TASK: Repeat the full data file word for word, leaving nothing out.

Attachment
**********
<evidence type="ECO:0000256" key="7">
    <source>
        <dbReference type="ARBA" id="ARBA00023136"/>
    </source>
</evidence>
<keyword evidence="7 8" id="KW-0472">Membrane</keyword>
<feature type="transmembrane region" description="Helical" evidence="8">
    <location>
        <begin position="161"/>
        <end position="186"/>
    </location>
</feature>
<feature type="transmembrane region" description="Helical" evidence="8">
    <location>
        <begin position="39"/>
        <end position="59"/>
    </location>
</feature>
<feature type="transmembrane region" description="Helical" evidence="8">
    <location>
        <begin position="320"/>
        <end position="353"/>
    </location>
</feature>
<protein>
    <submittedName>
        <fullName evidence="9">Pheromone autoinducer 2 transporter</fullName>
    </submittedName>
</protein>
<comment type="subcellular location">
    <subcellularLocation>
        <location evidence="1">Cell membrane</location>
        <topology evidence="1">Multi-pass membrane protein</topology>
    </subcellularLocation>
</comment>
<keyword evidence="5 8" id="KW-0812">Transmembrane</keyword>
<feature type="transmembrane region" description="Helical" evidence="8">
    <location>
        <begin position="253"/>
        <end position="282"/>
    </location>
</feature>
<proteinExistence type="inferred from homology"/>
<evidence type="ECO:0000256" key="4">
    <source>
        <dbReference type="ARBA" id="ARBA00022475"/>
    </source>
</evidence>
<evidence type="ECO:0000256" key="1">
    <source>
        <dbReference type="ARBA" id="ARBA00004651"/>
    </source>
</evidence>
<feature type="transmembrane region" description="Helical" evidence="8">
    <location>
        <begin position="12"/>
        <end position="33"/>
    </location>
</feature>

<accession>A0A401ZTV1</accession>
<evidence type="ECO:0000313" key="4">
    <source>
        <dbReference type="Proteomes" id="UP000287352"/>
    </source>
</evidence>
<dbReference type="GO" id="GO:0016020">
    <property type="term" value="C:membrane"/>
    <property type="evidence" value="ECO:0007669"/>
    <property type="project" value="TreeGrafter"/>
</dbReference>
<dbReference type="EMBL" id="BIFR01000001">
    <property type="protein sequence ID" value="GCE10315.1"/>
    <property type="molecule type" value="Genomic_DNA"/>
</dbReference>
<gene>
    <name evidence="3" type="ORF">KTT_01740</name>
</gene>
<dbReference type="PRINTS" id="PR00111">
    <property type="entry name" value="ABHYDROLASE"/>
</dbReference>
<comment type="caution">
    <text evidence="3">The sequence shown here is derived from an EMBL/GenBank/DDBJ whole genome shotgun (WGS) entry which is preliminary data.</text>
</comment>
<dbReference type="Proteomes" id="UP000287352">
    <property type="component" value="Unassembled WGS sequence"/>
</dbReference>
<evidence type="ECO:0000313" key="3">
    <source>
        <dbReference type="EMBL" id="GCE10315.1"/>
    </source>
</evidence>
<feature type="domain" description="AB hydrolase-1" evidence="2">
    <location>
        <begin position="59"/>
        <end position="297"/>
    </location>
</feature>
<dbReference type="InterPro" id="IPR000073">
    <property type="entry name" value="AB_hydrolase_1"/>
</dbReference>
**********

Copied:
<evidence type="ECO:0000256" key="7">
    <source>
        <dbReference type="ARBA" id="ARBA00023136"/>
    </source>
</evidence>
<keyword evidence="7 8" id="KW-0472">Membrane</keyword>
<feature type="transmembrane region" description="Helical" evidence="8">
    <location>
        <begin position="161"/>
        <end position="186"/>
    </location>
</feature>
<feature type="transmembrane region" description="Helical" evidence="8">
    <location>
        <begin position="39"/>
        <end position="59"/>
    </location>
</feature>
<feature type="transmembrane region" description="Helical" evidence="8">
    <location>
        <begin position="320"/>
        <end position="353"/>
    </location>
</feature>
<protein>
    <submittedName>
        <fullName evidence="9">Pheromone autoinducer 2 transporter</fullName>
    </submittedName>
</protein>
<comment type="subcellular location">
    <subcellularLocation>
        <location evidence="1">Cell membrane</location>
        <topology evidence="1">Multi-pass membrane protein</topology>
    </subcellularLocation>
</comment>
<keyword evidence="5 8" id="KW-0812">Transmembrane</keyword>
<feature type="transmembrane region" description="Helical" evidence="8">
    <location>
        <begin position="253"/>
        <end position="282"/>
    </location>
</feature>
<proteinExistence type="inferred from homology"/>
<evidence type="ECO:0000256" key="4">
    <source>
        <dbReference type="ARBA" id="ARBA00022475"/>
    </source>
</evidence>
<evidence type="ECO:0000256" key="1">
    <source>
        <dbReference type="ARBA" id="ARBA00004651"/>
    </source>
</evidence>
<feature type="transmembrane region" description="Helical" evidence="8">
    <location>
        <begin position="12"/>
        <end position="33"/>
    </location>
</feature>

<accession>A0A401ZTV1</accession>
<evidence type="ECO:0000313" key="4">
    <source>
        <dbReference type="Proteomes" id="UP000287352"/>
    </source>
</evidence>
<dbReference type="GO" id="GO:0016020">
    <property type="term" value="C:membrane"/>
    <property type="evidence" value="ECO:0007669"/>
    <property type="project" value="TreeGrafter"/>
</dbReference>
<dbReference type="EMBL" id="BIFR01000001">
    <property type="protein sequence ID" value="GCE10315.1"/>
    <property type="molecule type" value="Genomic_DNA"/>
</dbReference>
<gene>
    <name evidence="3" type="ORF">KTT_01740</name>
</gene>
<dbReference type="PRINTS" id="PR00111">
    <property type="entry name" value="ABHYDROLASE"/>
</dbReference>
<comment type="caution">
    <text evidence="3">The sequence shown here is derived from an EMBL/GenBank/DDBJ whole genome shotgun (WGS) entry which is preliminary data.</text>
</comment>
<dbReference type="Proteomes" id="UP000287352">
    <property type="component" value="Unassembled WGS sequence"/>
</dbReference>
<evidence type="ECO:0000313" key="3">
    <source>
        <dbReference type="EMBL" id="GCE10315.1"/>
    </source>
</evidence>
<feature type="domain" description="AB hydrolase-1" evidence="2">
    <location>
        <begin position="59"/>
        <end position="297"/>
    </location>
</feature>
<dbReference type="InterPro" id="IPR000073">
    <property type="entry name" value="AB_hydrolase_1"/>
</dbReference>